No cymbals clang, no trumpets sound at the National Gallery of Art's "Six Centuries/Six Artists" exhibit. This is a show of mainly prints and drawings, and they're rightfully called the chamber music of art. They are often the artist's first thoughts, the birthing of his ideas and, as so, are tremendously exciting.
The 136 drawings and prints included speak in a subtle sotto voce, whether they are by German engraver Martin Schongauer (c. 1450-1491), German Renaissance master Albrecht Drer (1471-1528), flamboyant romantic Italian Giovanni Benedetto Castiglione (c. 1610-1664), French Rococo master Franois Boucher (1703-1770), painter-printmaker William Blake (1757-1827), or French modernist Jacques Villon (1875-1963).
These are breathtaking works of art from the 15th through the 20th centuries, rarely shown because of their fragility. They represent what Andrew Robison calls "a coming-of-age" for the National Gallery drawings and prints department. They also illustrate the collection's historical and geographic sweep.
The selection of this art was not an easy choice for Dr. Robison and his curatorial team. They have emphasized unique images, as well as recent acquisitions, in this graphics exhibit from the more than 10,000 drawings, 56,000 prints, and 2,000 rare illustrated books from the Gallery's works-on-paper cache.
The exhibit is organized as six mini-shows, with each room devoted to an individual artist. It is also a history of the National Gallery donors who have built this collection up so that it rivals those of New York's Metropolitan Museum of Art and the Morgan Library as well as the Boston Museum of Fine Arts.
The 15th-century German Martin Schongauer is the first and, perhaps, the best. He's riveting in his Late Gothic spirituality and intensity, and his religious scenes - "Christ Crowned With Thorns," "Christ Carrying the Cross," "Christ Before Pilate," and others - are a triumph of the engraving technique.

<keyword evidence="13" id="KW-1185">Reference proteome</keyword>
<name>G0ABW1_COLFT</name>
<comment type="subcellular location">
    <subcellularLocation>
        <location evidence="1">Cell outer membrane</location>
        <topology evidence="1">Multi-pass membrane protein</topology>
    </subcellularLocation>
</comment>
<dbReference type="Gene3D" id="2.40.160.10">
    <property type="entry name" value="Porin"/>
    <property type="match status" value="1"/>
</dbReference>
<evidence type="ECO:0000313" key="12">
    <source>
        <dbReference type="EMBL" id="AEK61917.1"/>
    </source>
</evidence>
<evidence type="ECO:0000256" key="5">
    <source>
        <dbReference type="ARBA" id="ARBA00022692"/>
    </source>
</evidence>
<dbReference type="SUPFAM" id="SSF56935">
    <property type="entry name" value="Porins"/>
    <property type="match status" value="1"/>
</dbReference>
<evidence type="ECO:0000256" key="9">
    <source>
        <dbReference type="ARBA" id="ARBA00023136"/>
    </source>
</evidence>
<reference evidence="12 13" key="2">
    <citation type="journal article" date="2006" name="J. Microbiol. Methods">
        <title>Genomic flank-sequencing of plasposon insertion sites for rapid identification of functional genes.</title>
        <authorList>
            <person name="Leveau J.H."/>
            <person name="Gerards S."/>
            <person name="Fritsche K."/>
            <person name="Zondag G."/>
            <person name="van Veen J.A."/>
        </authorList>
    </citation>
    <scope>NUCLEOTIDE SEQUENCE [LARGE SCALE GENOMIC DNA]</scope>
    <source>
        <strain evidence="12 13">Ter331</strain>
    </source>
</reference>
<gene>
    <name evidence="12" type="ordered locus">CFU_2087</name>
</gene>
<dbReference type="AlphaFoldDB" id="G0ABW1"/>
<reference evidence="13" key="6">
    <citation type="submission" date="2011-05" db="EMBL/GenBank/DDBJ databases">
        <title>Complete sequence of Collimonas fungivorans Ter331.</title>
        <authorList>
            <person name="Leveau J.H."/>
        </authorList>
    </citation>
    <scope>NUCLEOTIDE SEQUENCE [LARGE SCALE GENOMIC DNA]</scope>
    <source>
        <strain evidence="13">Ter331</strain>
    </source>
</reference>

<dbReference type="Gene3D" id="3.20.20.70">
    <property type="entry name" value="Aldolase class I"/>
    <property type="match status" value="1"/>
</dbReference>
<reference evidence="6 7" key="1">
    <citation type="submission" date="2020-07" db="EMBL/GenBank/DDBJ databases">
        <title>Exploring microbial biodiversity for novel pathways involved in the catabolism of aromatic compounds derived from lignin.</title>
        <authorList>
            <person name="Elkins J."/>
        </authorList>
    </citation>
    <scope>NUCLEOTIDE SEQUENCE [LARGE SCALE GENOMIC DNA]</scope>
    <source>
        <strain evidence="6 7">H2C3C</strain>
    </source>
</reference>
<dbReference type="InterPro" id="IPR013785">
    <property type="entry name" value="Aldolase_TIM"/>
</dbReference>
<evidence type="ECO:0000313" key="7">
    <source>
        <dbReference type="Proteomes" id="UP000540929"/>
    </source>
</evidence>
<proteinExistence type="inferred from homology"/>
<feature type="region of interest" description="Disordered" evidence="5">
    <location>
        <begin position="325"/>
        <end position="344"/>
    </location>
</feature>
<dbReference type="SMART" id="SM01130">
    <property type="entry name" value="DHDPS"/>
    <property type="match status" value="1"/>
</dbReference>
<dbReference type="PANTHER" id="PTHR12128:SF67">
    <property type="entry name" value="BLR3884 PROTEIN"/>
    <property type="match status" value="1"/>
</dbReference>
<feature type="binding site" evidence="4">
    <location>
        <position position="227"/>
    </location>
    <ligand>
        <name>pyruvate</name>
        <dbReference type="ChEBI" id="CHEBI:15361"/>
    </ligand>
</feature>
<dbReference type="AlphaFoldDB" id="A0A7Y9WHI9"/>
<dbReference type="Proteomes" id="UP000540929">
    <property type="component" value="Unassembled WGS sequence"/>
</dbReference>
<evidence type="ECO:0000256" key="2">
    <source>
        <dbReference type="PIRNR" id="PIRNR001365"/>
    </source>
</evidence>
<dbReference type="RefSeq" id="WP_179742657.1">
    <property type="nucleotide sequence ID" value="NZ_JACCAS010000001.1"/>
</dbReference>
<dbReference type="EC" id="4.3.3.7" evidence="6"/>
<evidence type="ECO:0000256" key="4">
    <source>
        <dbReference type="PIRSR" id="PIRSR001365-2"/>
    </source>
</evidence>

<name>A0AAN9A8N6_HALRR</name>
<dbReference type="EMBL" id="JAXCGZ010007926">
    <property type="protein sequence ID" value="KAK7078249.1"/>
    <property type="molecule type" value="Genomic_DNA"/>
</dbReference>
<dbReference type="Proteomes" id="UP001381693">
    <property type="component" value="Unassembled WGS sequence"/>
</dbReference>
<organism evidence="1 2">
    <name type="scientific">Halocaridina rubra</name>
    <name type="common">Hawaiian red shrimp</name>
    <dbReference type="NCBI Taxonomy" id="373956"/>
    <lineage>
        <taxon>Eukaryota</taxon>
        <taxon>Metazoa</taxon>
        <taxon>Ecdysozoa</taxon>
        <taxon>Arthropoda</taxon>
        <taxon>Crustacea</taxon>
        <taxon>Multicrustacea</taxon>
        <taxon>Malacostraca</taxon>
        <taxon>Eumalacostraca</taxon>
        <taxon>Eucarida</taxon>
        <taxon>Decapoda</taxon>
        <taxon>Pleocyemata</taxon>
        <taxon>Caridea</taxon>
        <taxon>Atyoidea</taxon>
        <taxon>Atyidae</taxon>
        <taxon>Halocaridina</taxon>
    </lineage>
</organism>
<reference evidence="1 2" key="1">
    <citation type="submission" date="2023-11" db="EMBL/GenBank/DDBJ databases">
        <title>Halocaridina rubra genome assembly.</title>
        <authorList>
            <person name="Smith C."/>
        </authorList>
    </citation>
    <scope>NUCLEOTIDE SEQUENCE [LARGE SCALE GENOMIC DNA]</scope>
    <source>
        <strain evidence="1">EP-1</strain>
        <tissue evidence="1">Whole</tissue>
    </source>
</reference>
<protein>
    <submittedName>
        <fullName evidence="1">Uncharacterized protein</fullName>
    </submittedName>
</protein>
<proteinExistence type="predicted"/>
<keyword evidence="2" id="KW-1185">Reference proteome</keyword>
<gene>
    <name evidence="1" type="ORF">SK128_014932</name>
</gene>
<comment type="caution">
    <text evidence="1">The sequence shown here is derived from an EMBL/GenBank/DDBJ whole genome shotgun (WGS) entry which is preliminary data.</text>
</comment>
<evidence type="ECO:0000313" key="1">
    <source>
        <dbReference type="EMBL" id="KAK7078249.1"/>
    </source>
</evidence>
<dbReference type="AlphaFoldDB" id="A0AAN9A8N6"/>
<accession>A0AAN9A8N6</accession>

His father was a goldsmith, and Schongauer learned the process from him. The cutting into copper plates from which the artist pulled his engraved prints reflects his metalsmith training, as does the force of his calligraphic line and textured compositional detail.
Rich blacks and whites intensify the images, especially those where Schongauer creates drama with architectural horizontal-and-vertical frameworks. The cross under which Christ almost collapses in "Christ Carrying the Cross" is a diagonal pointing to the close-up vertical of Golgatha.
Renaissance giant Albrecht Drer, whose prints, drawings, and books occupy the second gallery, admired Schongauer. Both he and Michelangelo copied his prints. Familiar engraved images such as "Adam and Eve," "Melencolia I," and "Knight, Death, and the Devil" shine here. Rare Drer drawings are included, as are two even rarer Schongauer drawings.
The Italian Giovanni Benedetto Castiglione takes viewers into the Baroque with his romantic energy. His religious and mythological subjects, such as Noah and Circe, are constantly on the move. Curator Robison has built up the Gallery's Castiglione holdings including three marvelous, oversized sketched drawings.
From Italy, the exhibit visits France with the pen-and-ink drawings and chalk sketches of Franois Boucher. Influenced by Castiglione, and a skilled Rococo draftsman, he drew the powdered and perfumed world of Madame de Pompadour, King Louis XV's mistress.
If Boucher showed the human spirit's lighter side, the Englishman William Blake illuminated its darker, visionary nature in the exhibit's engravings, watercolors, monotypes and pen-and-ink drawings. His series on Job is especially affecting.
The show's last artist, Jacques Villon is less well known than the others, although as first painter to King Louis XV, he had enormous influence in French artisitic circles of the mid-18th century. His drawings and shimmering color aquatints often show his lighthearted subjects to better advantage than his paintings.
* 'Six Centuries/Six Artists' is on view at the National Gallery of Art in Washington through May 4.